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China's Trillion Dollar Electric Consolidation

China aims to recast its energy economy as solar and renewables climb and coal-fired generation wanes.

Bloomberg -- China’s move to create the world’s biggest power company is expected to be the first such mega-merger in the largest energy consumer.

The newly formed China Energy Investment Corp. -- a combination of Shenhua Group Corp., the nation’s largest coal miner, and China Guodian Corp., one of its top-five power generators -- may be the first of multiple consolidations, which Wood Mackenzie Ltd. estimates would include almost $1 trillion in assets.

“The Shenhua-Guodian merger is just the beginning of a wave of massive consolidations in China’s energy sector,” said Frank Yu, a Beijing-based analyst at Wood Mackenzie. “The landscape of major power utilities could be fundamentally reshuffled.”

The merger is one of the clearest signals of President Xi Jinping’s commitment to consolidate China’s power industry as his government seeks to cut industrial overcapacity and accelerate the overhaul of state-owned enterprises. It also dovetails with efforts to lower the country’s reliance on coal and expand the use of renewables and natural gas. At 1.65 terawatts, China has more than 40 percent more generating capacity than the U.S.

“More central state-owned enterprise integration -- particularly between power generators or between coal and power companies -- will likely emerge,” Jenny Yang, director of China power and renewables at IHS Markit Ltd., wrote in a research note. “Some of the other large power generation companies will likely be targets for future mergers.”

China’s top five power producers were formed from the 2002 break up of State Power Corp., aimed at improving the sector’s efficiency. That followed the 1997 creation of State Power, which was  carved from what was then the Power Industry Ministry to separate the business and regulatory functions of the sector.

China Huaneng Group, the country’s biggest coal-fired power producer, may merge with State Power Investment Corp., Bloomberg reported in May. SPIC Chairman Wang Binghua said in July that the company is in contact with Huaneng Group about a restructuring and “something big may happen later.”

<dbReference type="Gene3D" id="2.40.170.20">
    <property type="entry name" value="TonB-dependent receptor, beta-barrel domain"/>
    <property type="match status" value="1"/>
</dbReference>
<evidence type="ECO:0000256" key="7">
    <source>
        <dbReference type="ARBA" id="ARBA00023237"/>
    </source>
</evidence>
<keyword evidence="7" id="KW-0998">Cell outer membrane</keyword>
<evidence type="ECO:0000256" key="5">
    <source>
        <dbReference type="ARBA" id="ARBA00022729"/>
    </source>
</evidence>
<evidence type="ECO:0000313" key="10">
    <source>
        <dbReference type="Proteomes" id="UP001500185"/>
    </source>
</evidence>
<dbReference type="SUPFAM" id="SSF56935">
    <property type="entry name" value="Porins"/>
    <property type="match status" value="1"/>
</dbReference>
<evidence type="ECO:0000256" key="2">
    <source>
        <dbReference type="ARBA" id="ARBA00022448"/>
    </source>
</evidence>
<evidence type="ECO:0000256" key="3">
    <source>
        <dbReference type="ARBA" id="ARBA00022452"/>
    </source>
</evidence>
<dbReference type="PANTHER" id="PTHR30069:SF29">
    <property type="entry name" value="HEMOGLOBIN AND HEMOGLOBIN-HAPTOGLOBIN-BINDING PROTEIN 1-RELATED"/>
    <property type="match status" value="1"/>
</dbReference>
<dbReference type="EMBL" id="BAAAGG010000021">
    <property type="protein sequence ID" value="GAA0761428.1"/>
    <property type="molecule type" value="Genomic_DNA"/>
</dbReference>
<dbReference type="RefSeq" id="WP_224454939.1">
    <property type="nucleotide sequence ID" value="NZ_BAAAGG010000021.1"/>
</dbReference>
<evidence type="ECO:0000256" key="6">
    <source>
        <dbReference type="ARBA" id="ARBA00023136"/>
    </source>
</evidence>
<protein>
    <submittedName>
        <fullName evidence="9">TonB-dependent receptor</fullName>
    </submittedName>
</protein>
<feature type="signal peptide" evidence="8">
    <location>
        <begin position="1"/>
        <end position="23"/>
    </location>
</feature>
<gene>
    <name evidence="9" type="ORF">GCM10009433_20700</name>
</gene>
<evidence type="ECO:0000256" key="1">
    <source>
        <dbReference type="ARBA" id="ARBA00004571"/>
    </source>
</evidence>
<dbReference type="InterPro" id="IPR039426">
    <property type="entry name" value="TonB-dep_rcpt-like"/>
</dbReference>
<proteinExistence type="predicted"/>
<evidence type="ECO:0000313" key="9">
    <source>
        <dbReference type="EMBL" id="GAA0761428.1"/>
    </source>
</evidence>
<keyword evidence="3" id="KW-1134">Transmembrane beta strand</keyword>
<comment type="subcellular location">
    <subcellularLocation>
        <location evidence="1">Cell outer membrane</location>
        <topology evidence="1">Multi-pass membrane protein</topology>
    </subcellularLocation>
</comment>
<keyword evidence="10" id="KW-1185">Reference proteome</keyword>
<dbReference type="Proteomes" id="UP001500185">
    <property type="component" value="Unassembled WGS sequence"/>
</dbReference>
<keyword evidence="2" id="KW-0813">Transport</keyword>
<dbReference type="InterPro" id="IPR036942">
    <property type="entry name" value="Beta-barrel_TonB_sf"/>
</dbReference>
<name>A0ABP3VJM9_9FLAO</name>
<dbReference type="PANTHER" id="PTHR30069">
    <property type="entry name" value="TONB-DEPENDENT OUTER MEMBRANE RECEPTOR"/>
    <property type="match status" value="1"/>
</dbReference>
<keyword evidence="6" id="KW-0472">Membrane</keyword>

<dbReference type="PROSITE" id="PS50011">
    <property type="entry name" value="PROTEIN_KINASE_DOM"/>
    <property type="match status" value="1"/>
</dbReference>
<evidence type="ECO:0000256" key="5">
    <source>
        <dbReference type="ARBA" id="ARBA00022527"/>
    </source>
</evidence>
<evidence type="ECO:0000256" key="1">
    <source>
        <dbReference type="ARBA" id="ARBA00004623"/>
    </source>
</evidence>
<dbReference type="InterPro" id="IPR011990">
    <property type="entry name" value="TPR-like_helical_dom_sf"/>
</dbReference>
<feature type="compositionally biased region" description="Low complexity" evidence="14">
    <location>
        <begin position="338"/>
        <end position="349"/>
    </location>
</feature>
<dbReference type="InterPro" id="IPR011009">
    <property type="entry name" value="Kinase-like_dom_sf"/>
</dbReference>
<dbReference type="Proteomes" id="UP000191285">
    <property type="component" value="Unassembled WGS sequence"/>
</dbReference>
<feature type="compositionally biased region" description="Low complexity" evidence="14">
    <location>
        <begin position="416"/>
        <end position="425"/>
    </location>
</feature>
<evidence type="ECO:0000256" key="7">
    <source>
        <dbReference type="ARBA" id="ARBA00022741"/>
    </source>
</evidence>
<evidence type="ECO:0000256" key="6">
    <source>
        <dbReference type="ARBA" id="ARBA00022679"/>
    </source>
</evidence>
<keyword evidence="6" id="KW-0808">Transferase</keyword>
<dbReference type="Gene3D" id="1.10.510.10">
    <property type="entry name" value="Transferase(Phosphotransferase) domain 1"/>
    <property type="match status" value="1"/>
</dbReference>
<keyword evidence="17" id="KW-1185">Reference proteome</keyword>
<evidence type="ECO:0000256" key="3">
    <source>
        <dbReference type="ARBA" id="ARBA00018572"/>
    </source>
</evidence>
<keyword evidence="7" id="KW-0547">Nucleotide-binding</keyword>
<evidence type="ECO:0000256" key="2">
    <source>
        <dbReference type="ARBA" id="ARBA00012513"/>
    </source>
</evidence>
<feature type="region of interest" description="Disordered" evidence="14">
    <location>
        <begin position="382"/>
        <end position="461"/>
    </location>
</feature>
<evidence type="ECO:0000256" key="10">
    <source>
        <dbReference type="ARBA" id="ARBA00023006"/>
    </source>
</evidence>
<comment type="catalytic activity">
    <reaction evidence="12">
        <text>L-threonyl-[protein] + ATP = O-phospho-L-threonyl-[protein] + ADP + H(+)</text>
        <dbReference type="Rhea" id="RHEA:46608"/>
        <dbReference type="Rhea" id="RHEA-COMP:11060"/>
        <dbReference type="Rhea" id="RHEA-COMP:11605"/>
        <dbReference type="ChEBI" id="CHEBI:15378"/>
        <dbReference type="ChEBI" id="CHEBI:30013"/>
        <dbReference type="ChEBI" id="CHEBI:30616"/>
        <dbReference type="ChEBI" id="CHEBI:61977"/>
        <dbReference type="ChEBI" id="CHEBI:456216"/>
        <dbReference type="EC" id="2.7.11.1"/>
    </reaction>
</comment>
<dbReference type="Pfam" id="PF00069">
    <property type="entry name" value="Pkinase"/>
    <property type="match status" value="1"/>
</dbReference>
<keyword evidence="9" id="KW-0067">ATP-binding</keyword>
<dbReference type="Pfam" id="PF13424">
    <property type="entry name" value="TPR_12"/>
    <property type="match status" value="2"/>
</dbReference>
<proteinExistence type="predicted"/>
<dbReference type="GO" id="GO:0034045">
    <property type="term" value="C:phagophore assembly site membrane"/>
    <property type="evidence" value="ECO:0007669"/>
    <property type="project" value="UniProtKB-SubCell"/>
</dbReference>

China Huadian Corp. and China Datang Corp. are the remaining two of China’s large state-power companies. The asset value of those big five generators, as well as the nation’s two nuclear power developers and top two coal miners, could reach close to $1 trillion, according to Wood Mackenzie.

“The 2002 reform was a success in terms of raising China’s power generation capacity, and achieved what it was designed to achieve: to break power monopoly and say goodbye to the old planned economy,” said Simon Powell, head of Asian utilities research at UBS Group AG in Hong Kong. “What it failed to achieve was to set rules for ‘economic dispatch’ or limiting what kind of power plants generators can and cannot build.”

In 2003, power supply was unable to keep pace with demand, with weekly power failures hitting more than half of China’s provinces and regions, as well as major cities including Shanghai. Power generation more than tripled from then until last year, hitting 5.9 trillion kilowatt hours.

Glut Cutting
The glut of supply has forced the nation’s generators to run at the lowest utilization rate since 1964, according to the National Energy Administration. Cutting the number of generators through mergers is one way the government can manage that current overcapacity, Powell said.

Consolidation could also help the government’s efforts to reduce coal-fired power generation. Construction of coal plants with a combined 150 gigawatts of capacity will be halted or postponed from 2016 to 2020, the National Development and Reform Commission said this month. Another 20 gigawatts of outdated capacity will be eliminated, according to the NDRC.

Shenhua and Guodian’s merged company will have installed capacity of more than 225 gigawatts, Wood Mackenzie said. Combined, they have over 320,000 employees, according to data compiled by Bloomberg. The two were already among the largest state-owned entities in China, meaning their new venture may be even less nimble and strapped with more social burdens, according to IHS Markit’s Yang.

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